Preview by Joshua Maloni
A spotlight draws attention to one particular thing and, in so doing, hides everything else in sight. The beam is intended to showcase something of substance, while the darkness it penetrates conceals what's less important.
Or so we've been lead to believe.
You see, the subject of interest can be unworthy of such attention. Or, put another way, the spotlighted entity might not be the most deserving of our notice.
If we're asked to watch the solo dancer dance, what are we missing by not seeing the other dancers, or the crew working backstage, or the backdrops shifting in and out of the background? How many times have we missed a band's masterful, cohesive artistry because we were focused on the frontman?
In the case of Phillip Phillips, are we so blinded by his "American Idol" title and commercial hit song, "Home," that we're missing his talent?
For this writer, the answer was "yes."
Phillips' gifts were obscured by his pop culture achievements. The other things - the better things, such as singing ability and guitar prowess - were wrongfully veiled.
Fortunately, Phillips has taken us behind the light, which is the name of his new sophomore album, to expose what was hidden in the shadows. What we find, if we turn off the spotlight - forget about "Idol" and the song featured across television - is a singer/songwriter who is crafting authentic, anthemic, emotionally charged alt-rock songs that are just plain good.
"I feel like this album really represents me so much more than the first album, you know, lyrically and musically," Phillips said in a recent phone interview.
"All these songs have so many different meanings and, you know, musically they're definitely at another level than the first album," he said. "I think I grew a lot."
Phillips competed on and ultimately won season 11 of what was then America's top music competition. The "American Idol" team, wanting to capitalize on his newfound fame, was eager to get Phillips into a studio and on the airwaves as soon as possible.
"The first album we did in three weeks, and a lot of the songs were older songs that I had written a couple of years before 'Idol,' " he said. "It was very stressful for me, because I wanted to do right, and for people to really see who I was as a guitar player and as a songwriter. I feel like I really did a good job for the amount of time that I had.
"But for this new album, I wanted it to be even more - take it to another level with the music and lyrics. And, you know, I feel like I did that. ... I feel like it's so much more mature. And I think some people see that.
This writer, for one, has discovered Phillips has an edgy, appealing sound in his voice and his guitar work. "Behind the Light" is proof positive a "reality TV star" can transition into a legitimate artist and credible musician. It's a really fun album that is different from what we saw on "Idol" and heard in "Home."
"There's some dark songs; there's some heavier rock songs; and there's some more acoustic songs, as well," Phillips said. "I feel like it has that cool band vibe, which I always played with, even before 'Idol.' I played with several bands, and we'd just be jamming; you know, having a good time."
Fans can listen for themselves when Phillips performs as part of "Wednesdays at Artpark" July 2.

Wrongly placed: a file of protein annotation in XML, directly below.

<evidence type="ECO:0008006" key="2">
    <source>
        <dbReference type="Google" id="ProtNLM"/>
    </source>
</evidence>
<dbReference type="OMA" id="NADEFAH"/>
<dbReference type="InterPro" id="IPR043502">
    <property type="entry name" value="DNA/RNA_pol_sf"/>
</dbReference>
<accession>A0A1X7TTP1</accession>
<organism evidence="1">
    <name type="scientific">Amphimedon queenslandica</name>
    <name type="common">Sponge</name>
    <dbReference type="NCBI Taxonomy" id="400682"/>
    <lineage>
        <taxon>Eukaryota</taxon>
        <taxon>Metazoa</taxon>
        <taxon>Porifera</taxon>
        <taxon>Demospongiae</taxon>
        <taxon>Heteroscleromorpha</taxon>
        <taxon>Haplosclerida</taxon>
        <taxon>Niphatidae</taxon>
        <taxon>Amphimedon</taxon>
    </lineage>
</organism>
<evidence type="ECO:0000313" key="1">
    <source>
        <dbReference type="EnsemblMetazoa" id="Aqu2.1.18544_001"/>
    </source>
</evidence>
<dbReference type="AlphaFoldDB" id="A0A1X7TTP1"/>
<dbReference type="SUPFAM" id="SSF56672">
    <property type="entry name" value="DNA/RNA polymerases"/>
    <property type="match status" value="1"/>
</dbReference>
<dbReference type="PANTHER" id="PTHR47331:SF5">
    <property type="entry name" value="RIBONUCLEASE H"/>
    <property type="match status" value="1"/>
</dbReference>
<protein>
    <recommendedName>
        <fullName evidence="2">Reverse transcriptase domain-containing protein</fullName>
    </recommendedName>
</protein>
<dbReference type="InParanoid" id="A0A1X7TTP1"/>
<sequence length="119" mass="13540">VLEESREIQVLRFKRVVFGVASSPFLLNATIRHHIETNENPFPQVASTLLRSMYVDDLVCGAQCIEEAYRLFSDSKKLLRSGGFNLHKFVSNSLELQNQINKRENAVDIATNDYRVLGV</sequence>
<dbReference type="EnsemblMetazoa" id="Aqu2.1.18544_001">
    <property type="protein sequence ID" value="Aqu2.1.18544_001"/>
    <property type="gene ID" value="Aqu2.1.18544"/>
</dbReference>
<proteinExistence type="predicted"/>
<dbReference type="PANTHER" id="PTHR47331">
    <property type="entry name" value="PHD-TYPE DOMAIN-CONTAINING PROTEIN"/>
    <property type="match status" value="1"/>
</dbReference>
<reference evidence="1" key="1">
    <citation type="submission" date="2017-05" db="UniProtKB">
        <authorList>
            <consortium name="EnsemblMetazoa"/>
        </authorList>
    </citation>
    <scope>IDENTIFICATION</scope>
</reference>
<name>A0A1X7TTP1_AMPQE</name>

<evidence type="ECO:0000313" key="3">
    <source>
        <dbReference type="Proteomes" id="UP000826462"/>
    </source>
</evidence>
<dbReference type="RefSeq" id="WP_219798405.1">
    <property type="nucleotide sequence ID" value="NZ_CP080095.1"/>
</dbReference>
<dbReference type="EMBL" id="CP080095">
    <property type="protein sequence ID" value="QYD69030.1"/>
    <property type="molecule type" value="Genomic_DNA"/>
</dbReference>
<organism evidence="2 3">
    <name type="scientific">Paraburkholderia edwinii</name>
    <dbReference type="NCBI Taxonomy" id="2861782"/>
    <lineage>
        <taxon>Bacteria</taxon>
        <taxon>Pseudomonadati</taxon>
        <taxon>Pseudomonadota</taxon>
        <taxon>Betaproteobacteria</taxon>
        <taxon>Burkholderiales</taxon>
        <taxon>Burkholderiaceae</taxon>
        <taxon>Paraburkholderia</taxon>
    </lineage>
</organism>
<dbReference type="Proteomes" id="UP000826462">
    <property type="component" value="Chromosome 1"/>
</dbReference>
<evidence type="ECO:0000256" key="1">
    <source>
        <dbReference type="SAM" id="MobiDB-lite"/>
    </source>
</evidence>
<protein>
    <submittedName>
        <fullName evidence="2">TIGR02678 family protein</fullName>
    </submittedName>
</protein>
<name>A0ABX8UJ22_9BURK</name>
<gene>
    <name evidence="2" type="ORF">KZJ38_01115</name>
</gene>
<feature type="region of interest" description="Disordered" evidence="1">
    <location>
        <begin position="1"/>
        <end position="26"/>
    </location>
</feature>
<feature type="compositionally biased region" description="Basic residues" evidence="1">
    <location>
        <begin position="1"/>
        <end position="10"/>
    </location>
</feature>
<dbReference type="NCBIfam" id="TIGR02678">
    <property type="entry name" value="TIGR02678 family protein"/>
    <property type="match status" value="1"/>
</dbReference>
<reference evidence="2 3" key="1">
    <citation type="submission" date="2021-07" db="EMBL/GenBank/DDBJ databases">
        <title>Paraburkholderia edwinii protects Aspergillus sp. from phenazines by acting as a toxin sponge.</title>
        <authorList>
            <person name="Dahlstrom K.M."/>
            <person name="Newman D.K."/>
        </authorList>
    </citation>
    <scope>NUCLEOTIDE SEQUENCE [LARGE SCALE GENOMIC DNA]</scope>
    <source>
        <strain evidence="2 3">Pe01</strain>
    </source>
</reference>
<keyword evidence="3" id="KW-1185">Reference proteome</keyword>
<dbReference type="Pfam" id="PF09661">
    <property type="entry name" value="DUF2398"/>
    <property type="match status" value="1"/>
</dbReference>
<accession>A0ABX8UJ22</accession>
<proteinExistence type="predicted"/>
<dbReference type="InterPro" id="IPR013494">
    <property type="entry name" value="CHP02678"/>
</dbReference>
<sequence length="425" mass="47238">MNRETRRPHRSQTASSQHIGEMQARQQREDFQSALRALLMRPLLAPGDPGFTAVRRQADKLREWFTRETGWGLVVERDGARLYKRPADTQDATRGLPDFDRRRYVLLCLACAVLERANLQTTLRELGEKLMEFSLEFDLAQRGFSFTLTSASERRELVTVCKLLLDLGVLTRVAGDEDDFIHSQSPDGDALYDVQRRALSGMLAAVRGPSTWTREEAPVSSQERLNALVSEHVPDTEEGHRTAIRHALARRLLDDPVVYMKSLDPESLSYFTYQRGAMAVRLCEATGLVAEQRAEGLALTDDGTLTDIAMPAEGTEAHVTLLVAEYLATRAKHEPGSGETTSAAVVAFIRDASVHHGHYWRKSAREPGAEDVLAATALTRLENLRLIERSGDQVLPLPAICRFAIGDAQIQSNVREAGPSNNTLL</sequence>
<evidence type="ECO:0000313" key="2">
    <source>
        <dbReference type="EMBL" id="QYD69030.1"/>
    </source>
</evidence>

"We like to jam and have a good time, like all my favorite artists did," Phillips said. "That's basically it. They like to jam. We like to jam. It's just going to be a good time."
He looks forward to performing at venues such as Artpark.
"Aw, I love outdoor shows," Phillips said. "We got to play them all last year with John Mayer - all the amphitheaters. It was so awesome to get to play at all the places that I, you know, really dreamed of playing at. I love amphitheaters and outdoor shows."
"I love touring, man," he added. "I've been touring for the past, like, two years non-stop. It's been really great. It's part of what I love to do, and I want to keep doing it for as long as I can."
Phillips is co-headlining with Artpark favorite O.A.R.
"I met (O.A.R. singer) Mark Roberge; he would come into the studio when I was working on this new album," Phillips said. "He works with (producer) Greg Wattenberg, as well. He would come into the studio. He was working in another room, just singing something, I think, for the new album. Just cutting vocals.
"We got to know each other. He's a sweet guy. ... He talked about,' 'Oh, we should tour together.' I'm like, 'Oh, sure. Let's do it.' And it kind of just happened."
It's been two years and two winners since Phillips was crowned "American Idol." In the meanwhile, he's worked hard to establish himself as more than that. Still, he finds himself on the receiving end of "Idol" questions.
He could be jaded, and just refuse to answer. Instead, Phillips takes it all in stride.
"It's something I'll always be thankful for, for that stepping stone, but, you know, I kind of get like, 'Alright, it was two-and-a-half-years ago; I'm sure there's more questions that you can ask. I'm sure you can Google some of these questions that you're asking me,' " he said. "But I'm a chill guy. So I'll just answer it and repeat myself (laughs)."
Ultimately, it's been a good two years for the Leesburg, Georgia, native, who now has a spotlight firmly planted on his musical talents.
"It's been so amazing, and I'm so proud of what I've done, and thankful for all the fans and all the support, too, that I've had," Phillips said. "It's been an amazing ride."
Wednesday's show begins at an earlier time, 5:30 p.m. Tickets are available at the Artpark & Company box office, 450 S. Fourth St., and online at www.artpark.net.